Obesity in China is Exploding
When you picture Chinese people do you picture fat people? When you picture Chinese food, do you picture fatty meats? Me neither, but I guess it’s time to. Look at this chart showing how the Chinese obesity rate has exploded since 1980:
More than a quarter of the adult population, or roughly 350m people, is overweight or obese (more than 60m squeeze into the latter camp).
The Chinese are not actually eating more as they get richer: the average daily intake has dropped a little over the past ten years, from 2,100 calories in 2002 to a little more than 2,000 today. This suggests that a sedentary lifestyle may be hurting people’s health as much as changes in diet. Rapid urbanisation means more people are leaving the fields to work in less strenuous manufacturing jobs. Meanwhile in the cities, walking and biking have been replaced by driving cars and sitting on public transport. Recent surveys show that less than 10% of urban dwellers exercise regularly.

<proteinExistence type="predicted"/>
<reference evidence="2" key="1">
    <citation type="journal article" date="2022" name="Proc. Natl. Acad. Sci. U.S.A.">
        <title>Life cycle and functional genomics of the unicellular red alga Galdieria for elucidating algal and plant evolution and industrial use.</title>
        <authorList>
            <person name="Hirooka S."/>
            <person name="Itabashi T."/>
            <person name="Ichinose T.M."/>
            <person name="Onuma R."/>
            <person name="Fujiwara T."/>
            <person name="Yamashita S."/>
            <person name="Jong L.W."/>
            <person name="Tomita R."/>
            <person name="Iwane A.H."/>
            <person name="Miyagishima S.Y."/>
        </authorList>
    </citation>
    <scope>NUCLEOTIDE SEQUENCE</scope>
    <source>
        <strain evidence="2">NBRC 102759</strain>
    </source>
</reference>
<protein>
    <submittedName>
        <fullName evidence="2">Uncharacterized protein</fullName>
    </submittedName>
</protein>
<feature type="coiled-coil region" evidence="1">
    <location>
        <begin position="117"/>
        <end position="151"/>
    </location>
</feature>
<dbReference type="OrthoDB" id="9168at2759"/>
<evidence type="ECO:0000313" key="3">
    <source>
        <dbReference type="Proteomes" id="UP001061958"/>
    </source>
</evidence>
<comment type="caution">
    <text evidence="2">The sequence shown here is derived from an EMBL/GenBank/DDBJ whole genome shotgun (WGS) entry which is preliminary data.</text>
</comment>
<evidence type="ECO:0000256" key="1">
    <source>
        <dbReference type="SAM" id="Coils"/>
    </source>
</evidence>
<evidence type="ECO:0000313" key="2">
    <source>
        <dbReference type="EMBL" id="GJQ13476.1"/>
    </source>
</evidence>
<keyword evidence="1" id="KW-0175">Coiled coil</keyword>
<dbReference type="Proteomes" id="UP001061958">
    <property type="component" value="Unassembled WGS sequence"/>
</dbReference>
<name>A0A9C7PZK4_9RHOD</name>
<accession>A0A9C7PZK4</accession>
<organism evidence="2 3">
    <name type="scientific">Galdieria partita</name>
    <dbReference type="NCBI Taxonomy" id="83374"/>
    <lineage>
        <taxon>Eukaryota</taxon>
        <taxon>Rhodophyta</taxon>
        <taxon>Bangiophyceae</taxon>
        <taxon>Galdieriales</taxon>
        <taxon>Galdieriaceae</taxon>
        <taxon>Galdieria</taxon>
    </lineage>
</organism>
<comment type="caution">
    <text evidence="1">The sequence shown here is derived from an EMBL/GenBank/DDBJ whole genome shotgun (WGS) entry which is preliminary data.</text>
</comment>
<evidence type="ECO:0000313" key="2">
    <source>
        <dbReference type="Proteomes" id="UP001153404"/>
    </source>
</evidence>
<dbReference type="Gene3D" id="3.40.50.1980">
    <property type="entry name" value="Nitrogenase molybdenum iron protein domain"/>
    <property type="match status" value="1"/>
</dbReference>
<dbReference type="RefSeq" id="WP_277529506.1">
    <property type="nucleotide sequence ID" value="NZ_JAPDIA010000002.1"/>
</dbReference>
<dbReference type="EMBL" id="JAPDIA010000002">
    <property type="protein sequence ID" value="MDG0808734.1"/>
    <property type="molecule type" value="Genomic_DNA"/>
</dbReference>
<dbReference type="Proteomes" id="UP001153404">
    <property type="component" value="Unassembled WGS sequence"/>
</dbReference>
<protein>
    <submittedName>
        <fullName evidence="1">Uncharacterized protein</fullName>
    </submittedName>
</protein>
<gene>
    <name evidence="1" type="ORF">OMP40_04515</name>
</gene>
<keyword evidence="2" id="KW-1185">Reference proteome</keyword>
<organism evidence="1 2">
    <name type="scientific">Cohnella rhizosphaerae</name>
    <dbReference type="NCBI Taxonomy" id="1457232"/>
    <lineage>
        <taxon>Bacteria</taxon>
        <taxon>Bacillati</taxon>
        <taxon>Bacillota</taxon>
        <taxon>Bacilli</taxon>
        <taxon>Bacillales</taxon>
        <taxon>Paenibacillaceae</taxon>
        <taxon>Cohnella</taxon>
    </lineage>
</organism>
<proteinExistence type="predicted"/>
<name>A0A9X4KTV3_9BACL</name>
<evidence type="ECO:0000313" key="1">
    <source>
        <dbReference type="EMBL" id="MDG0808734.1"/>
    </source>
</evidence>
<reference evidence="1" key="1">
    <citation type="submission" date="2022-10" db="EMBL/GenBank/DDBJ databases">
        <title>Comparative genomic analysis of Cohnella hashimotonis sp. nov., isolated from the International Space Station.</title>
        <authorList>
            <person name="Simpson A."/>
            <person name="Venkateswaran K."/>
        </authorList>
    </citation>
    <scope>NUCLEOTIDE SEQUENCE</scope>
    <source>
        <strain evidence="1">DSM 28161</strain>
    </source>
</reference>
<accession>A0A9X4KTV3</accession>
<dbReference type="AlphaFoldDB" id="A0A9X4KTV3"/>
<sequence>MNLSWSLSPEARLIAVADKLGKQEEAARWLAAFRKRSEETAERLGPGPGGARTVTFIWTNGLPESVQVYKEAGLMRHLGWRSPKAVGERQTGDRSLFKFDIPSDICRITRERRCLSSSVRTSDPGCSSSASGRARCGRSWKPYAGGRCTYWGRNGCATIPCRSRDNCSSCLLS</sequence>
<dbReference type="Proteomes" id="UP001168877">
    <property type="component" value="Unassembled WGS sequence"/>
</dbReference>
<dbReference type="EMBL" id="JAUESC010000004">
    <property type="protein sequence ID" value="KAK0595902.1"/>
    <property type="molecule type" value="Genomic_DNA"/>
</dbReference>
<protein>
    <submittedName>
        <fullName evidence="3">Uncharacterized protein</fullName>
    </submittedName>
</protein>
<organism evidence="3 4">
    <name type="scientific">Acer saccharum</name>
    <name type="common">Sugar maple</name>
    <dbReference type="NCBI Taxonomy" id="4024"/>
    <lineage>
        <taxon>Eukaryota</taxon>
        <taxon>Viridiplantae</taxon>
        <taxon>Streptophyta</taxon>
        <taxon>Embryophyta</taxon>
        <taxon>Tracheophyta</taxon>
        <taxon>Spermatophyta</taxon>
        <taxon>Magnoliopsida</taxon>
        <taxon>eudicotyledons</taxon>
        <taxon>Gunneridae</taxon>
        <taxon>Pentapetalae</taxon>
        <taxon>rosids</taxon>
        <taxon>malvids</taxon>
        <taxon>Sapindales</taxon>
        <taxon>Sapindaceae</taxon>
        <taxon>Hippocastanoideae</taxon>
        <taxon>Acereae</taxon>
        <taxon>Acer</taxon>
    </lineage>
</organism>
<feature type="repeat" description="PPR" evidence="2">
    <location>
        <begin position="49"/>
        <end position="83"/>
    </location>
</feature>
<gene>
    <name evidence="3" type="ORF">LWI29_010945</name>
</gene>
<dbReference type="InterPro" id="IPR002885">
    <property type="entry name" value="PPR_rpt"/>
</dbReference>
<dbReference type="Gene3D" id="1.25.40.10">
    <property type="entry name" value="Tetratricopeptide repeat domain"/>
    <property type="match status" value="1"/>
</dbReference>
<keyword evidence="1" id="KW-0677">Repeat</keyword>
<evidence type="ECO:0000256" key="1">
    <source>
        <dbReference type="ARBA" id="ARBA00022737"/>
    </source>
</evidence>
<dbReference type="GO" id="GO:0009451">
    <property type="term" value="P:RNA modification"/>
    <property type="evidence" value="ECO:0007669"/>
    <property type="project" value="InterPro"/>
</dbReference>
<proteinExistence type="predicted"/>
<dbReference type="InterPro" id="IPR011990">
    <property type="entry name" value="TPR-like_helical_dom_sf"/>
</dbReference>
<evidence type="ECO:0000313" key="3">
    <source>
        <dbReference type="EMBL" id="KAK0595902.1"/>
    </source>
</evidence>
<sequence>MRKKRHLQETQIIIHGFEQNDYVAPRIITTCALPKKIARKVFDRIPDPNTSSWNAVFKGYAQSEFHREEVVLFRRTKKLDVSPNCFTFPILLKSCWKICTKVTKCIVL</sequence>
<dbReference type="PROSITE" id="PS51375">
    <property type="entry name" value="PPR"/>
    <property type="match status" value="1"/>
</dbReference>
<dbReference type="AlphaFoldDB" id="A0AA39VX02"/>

Childhood obesity has grown hugely in richer coastal cities. During summer breaks parents send off their pudgy little emperors to weight-loss camps that have sprung up everywhere. The exam-oriented education system doesn’t help matters either: although schools are required to set aside at least an hour for exercise every day, they routinely cancel gym classes to make room for other courses. In May the Lancet, a medical journal, published a study showing that the obesity rate among Chinese boys is 6.9%, almost twice as high as that among adult men.